Radical Individualist, Anarchist Revolutionary, Amorous Free Lover
Émile Armand (pseudonym of Ernest-Lucien Juin Armand; 26 March 1872 – 19 February 1962) was an influential French individualist anarchist at the beginning of the 20th century and also a dedicated free love/polyamory, intentional community, and pacifist/antimilitarist writer, propagandist and activist. He wrote for and edited the anarchist publications L’Ère nouvelle (1901–1911), L’Anarchie, L'EnDehors (1922–1939) and L’Unique (1945–1953). (From: Wikipedia.org.)
A Visit to Lâ€™anarchie
É. Armand assumed the editorship of L’Anarchie from April 4th, 1912 to September of the same year.
These dates are inscribed in his own handwriting on a questionnaire which he had filled out at the request of Alain Sergent (André Mahe) at the time when Sergent was gathering documentation to write his “Historie de ‘Anarchie”, of which one volume has so far appeared.
Here is a picturesque public report by the “Temps” of May, 1912, where this brief period in É. Armand’s life is captured. It is not without interest to see how the anarchists of 1912 are depicted in one of the best-known journals of the time.
* * *
“L’Anarchie” is located in the quartier Saint-Paul on an old and narrow street which bears the picturesque name rue du Grenier-sur’l’Eau. Above the door hangs a sign, “L’Anarchie: On both sides of the door are leaflets announcing “a great and controversial public meeting” on a current subject: “Bandits: those high and those on low” by André Lorulot, one of the anarchists arrested last week and immediately released.
The storefront where one enters is dimly lit. Two men are occupied with typesetting. Four young women, in a kitchen to the right, are preparing the mid-day meal. In the back of the room is a bed. The scene has a family-like atmosphere of intimacy.
A man, bare-headed with long locks of hair pulled back, clean shaven with blue eyes and a gentle expression peering behind a set of small wire-frame glasses is seated in front of a cabinet filed with brochures, books and journals. This is Monsieur Armand, the director — if this title can be used in a libertarian milieu — of the journal “L’Anarchie”.
Mr. Armand explains the ideas of the different schools of anarchism to us, from “Les Temps Nouveau” edited by Jean Grave, to Sébastien Faure’s “Libertaire” to Lorulot’s “Idee Libre”, he speaks about the foreign groups, the Italian individualists and their organ “Le Novatore”, the “illegalists” of the United States. etc.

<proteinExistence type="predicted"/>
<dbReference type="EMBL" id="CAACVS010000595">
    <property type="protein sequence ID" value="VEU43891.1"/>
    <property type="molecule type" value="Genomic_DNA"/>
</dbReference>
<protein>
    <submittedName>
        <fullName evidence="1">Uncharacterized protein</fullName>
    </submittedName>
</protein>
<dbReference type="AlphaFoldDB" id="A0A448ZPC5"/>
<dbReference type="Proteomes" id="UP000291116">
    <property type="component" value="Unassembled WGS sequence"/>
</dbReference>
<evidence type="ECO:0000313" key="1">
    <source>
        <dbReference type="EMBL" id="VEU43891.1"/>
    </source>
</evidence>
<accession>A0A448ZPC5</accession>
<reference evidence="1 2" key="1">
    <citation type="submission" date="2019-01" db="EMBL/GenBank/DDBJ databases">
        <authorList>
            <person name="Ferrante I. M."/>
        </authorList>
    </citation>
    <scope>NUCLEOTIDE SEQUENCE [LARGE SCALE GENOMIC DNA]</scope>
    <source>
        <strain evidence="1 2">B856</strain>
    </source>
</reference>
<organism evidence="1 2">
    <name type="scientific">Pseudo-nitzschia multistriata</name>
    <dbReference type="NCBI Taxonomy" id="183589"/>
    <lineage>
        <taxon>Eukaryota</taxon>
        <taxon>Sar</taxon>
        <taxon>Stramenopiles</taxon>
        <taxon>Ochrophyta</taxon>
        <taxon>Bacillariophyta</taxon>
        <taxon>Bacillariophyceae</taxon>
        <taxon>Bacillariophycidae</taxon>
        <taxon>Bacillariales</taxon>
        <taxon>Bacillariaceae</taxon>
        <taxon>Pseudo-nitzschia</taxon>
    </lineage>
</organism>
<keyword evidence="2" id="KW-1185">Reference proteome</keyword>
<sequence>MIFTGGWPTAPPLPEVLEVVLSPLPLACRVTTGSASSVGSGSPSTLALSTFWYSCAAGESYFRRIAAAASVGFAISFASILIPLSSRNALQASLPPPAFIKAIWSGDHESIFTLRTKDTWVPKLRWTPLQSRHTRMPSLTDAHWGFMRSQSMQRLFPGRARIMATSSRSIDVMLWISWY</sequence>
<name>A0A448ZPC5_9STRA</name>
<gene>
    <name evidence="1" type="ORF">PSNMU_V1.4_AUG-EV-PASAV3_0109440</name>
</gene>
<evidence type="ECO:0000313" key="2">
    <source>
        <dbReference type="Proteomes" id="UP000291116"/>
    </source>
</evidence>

“L’Anarchie”, he says, “was founded in 1905; its first number appearing on April 13. It provoked a sort of reaction against the traditional anarchism of Kropotkin and Jean Grave, against sentimental anarchism.
Around us was found Libertad, a man of action, with a violent temperament and who sought in public meeting to urge the individual to rebel. At the beginning it was marked by the influence of Paraf-Javal, who was himself preoccupied with scientific education.”
“At the same time, L’Anarchie was anti-syndicalist.”
“Then comrades knew of Stirner and Nietschze. One was not concerned with a future society always promised and which never came; the economic and social point of view was put to the side. Individualism was a permanent struggle between the individual and their surroundings, the negation of authority, law and exploitation and its corollary, authority.”
“But all this is theoretical. How can one reject authority and exploitation in practical life? Very simply — by living without authority and exploitation.”
The name of the bandits entered into our conversation.
“Bonnot?”, said Monsieur Armand to us. “It is very possible that Bonnot and his comrades could have been a product of anarchist-individualism. They were not satisfied with the social contract and they rebelled against its arbitrariness. They were outsiders, illegalists.”
An anarchist who was assisting with our interview interjected:
“At the bottom, they were caught in an impasse. They could not get out of it any other way.”
Monsieur Armand continued:
“I did not know Bonnot, I did not know Garnier. I knew Carouy, who had frequented “L’Anarchie”. We do not ask of those who come around us if they live on society’s margins or not. We are concerned only with knowing whether they are good or bad comrades. As for me”, finished Armand, “I was a Tolstoyan at first. Within me remains a loathing of bloodshed.”
And he added:
“Oh! It is not to protect myself that I say that. It is because I think it.”
From : TheAnarchistLibrary.org
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